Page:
This talk covered a range of interesting Adobe XD features, promoting the lightweight nature of the program and how using it will speed up workflow and increase efficiency.
Tony Harmer demonstrated how intuitive Adobe XD is, with its minimal interface and simple tools – from this introduction it was easy to see how useful the program could be when creating prototypes for mobile experiences. Everyday processes that normally take several minutes to complete were done in an instant with a simple drag & drop facility. This included adding imagery to a list, as well as text and other content. Grid content can be created in an instant and updated easily, saving valuable time.
Adobe XD goes one stage further; it allows you to create a user journey and a workable prototype, which can be tested before any further development takes place. Any problems can be quickly identified and resolved, streamlining the whole operation. An export function enables the project to be shared with the client and a comment thread allows them to offer feedback. This feedback works through Adobe CC and can be configured to send alerts when there has been activity on the project, contributing to a faster workflow.
We were shown various resources that can all reduce unnecessary processes and build towards a common ‘design language’ that will, in turn, generate a more intuitive user experience.
From somebody who doesn’t have a lot of experience in Adobe XD, I found the presentation extremely informative and insightful. I can see the benefits of using the program and - due to its simplicity and timesaving qualities - it’s certainly something I’d like to introduce into my own workflow.
This extremely rapid talk covered blending modes and various filters in Photoshop. Tony demonstrated a couple of techniques to refine the edge of an object on a white background, making sure it has a sharper edge upon extraction. One of these techniques was the ‘defringe’ tool, something I can’t say I’ve utilised previously. This tool turns edges into blended pixels, reducing the ‘fuzzy’ quality that sometimes appears when using the selection tool.
Some time was spent going through ‘Multiply’ and ‘Screen’ blending modes with various examples and applications being demonstrated. The discussion ended with a brief journey through masks, high-pass filters to sharpen edges in photographic imagery and an introduction to the ‘linear light’ blending mode on a high-pass filter. To find out more about the capabilities of Photoshop On The Edge, take a look at our step-by-step tutorial on how to refine, blend, enhance, sharpen and blur your images for maximum effect.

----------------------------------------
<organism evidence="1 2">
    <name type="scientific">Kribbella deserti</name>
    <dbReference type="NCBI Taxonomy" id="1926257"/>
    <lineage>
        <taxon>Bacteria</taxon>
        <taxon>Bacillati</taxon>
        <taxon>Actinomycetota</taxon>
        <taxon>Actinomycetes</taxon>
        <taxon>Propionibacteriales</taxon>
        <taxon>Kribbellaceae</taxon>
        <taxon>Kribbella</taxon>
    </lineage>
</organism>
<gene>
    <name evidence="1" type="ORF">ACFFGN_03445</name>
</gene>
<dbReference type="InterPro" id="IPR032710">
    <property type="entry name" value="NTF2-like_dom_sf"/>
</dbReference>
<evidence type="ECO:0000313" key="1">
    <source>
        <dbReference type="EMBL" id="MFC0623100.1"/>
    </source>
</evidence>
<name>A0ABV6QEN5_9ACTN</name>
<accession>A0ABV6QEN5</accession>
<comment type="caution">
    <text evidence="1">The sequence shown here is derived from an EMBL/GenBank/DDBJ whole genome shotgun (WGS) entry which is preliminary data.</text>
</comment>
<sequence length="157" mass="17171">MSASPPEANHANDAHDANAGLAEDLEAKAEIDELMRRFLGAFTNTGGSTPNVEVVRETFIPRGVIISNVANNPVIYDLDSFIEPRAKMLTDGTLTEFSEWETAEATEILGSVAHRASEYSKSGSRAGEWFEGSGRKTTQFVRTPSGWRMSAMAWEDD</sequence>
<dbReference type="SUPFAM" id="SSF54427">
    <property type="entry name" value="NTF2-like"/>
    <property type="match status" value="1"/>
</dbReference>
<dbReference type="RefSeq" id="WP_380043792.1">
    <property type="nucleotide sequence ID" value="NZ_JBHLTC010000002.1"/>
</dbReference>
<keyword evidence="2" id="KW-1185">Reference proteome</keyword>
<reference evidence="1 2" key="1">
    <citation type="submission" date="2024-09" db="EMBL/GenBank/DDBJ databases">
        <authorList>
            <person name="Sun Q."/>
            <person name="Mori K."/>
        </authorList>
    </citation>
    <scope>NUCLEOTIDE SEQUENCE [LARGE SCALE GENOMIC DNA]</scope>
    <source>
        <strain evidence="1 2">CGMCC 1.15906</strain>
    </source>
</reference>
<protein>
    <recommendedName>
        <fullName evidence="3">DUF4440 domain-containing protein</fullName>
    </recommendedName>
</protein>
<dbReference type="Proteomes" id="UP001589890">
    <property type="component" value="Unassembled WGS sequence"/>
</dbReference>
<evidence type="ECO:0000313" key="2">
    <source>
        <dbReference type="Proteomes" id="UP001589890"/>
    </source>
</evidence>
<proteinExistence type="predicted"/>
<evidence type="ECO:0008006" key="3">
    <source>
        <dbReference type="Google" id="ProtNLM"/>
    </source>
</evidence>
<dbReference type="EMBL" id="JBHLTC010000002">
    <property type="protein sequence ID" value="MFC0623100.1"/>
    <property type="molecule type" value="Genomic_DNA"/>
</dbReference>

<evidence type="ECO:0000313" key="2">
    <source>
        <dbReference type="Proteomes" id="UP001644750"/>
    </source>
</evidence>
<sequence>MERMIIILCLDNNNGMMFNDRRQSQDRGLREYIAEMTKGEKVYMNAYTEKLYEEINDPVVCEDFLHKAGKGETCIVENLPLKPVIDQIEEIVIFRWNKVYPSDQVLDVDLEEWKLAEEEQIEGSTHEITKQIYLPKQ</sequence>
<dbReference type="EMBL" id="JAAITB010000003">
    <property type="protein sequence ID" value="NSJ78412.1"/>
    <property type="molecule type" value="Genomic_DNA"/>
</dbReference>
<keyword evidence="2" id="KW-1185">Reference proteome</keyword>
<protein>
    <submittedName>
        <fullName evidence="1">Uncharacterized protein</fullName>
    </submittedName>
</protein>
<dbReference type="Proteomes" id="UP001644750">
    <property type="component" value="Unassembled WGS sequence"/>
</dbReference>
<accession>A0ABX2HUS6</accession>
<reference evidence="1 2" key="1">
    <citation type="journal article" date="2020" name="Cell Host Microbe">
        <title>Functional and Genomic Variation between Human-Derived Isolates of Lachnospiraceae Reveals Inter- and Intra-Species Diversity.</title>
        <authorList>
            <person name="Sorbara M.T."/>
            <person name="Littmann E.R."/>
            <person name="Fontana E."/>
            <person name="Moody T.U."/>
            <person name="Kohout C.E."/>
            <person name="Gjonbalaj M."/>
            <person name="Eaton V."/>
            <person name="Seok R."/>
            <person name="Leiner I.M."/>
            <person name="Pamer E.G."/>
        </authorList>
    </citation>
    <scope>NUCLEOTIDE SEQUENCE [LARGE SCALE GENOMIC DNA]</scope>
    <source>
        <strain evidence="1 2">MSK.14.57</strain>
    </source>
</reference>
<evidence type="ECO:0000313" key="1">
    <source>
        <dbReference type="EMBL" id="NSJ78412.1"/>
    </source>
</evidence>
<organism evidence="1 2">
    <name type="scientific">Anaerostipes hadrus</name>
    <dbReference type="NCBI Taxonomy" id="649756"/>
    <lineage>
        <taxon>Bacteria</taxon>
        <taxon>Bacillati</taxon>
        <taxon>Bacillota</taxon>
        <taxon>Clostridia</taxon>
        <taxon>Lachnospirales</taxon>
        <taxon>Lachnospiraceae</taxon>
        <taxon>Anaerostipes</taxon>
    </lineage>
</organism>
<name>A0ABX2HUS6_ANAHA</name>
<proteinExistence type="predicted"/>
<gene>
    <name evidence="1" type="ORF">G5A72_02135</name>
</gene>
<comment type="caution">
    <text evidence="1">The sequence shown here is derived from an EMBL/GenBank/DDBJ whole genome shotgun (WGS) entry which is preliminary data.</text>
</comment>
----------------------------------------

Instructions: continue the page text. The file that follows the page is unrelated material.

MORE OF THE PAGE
This talk covered UI design patterns and how these can aid the creation of intuitive and engaging interfaces. Chakib Labidi started by demonstrating how UI pattern has evolved. Using a Nokia mobile as an example, Chakib demonstrated how the reduction of now unnecessary hardware has enhanced the user experience; elements that were more decorative than functional have been removed.
After going through the basics, we were taken through relatable examples covering:
We were shown online examples before discussing how to bring these design patterns into our own workflow. We were encouraged to spend time ‘explaining’ the problem, seeing ‘examples’ of possible solutions that have already been discovered and then identifying the ‘usage’ of sourced solutions.
Care was taken to ensure we were aware of the advantages of using design patterns. Issues such as; eliminating inconsistency, creating a universal design language and having a better link to coding practices were explained before demonstrating the best way to apply these design patterns in our work.
The presentation ended with links to several resources that were aimed at speeding up workflow and could contribute to a common design language. This included access to several interface guidelines that would contribute to the level of consistency required which, in turn, should make future projects easier for users to learn and operate.
This tutorial covered the basics of Adobe After Effects, Premiere, and demonstrated how user-friendly and intuitive the new interface is.
We were shown how to set up a new video project, with recommendations given as to which settings are best used in the industry. We were taken through the video editing panels and carefully guided through their functions, covering shortcuts and timesaving tips in the process.
Several improvements have been made to the interface of each program, reducing unnecessary clutter and distractions. This was clearly demonstrated with the creation of a simple video, utilizing both After Effect and Premiere. A video was dragged into the editing panel, cropped and a text and logo layer added over the top using simple animation transitions. To finish, a music track was imported and added to support the video. With time almost up, we were briefly shown how Premiere self-edits a music track to fit the video length, which was a nod to a more advanced feature. For further information, please see our step-by-step guide on how to use Adobe After Effects.
To those that attended, what was your opinion of Designers Fiesta 2017? What did you learn? How do you think it could be improved for next year? Please comment below.
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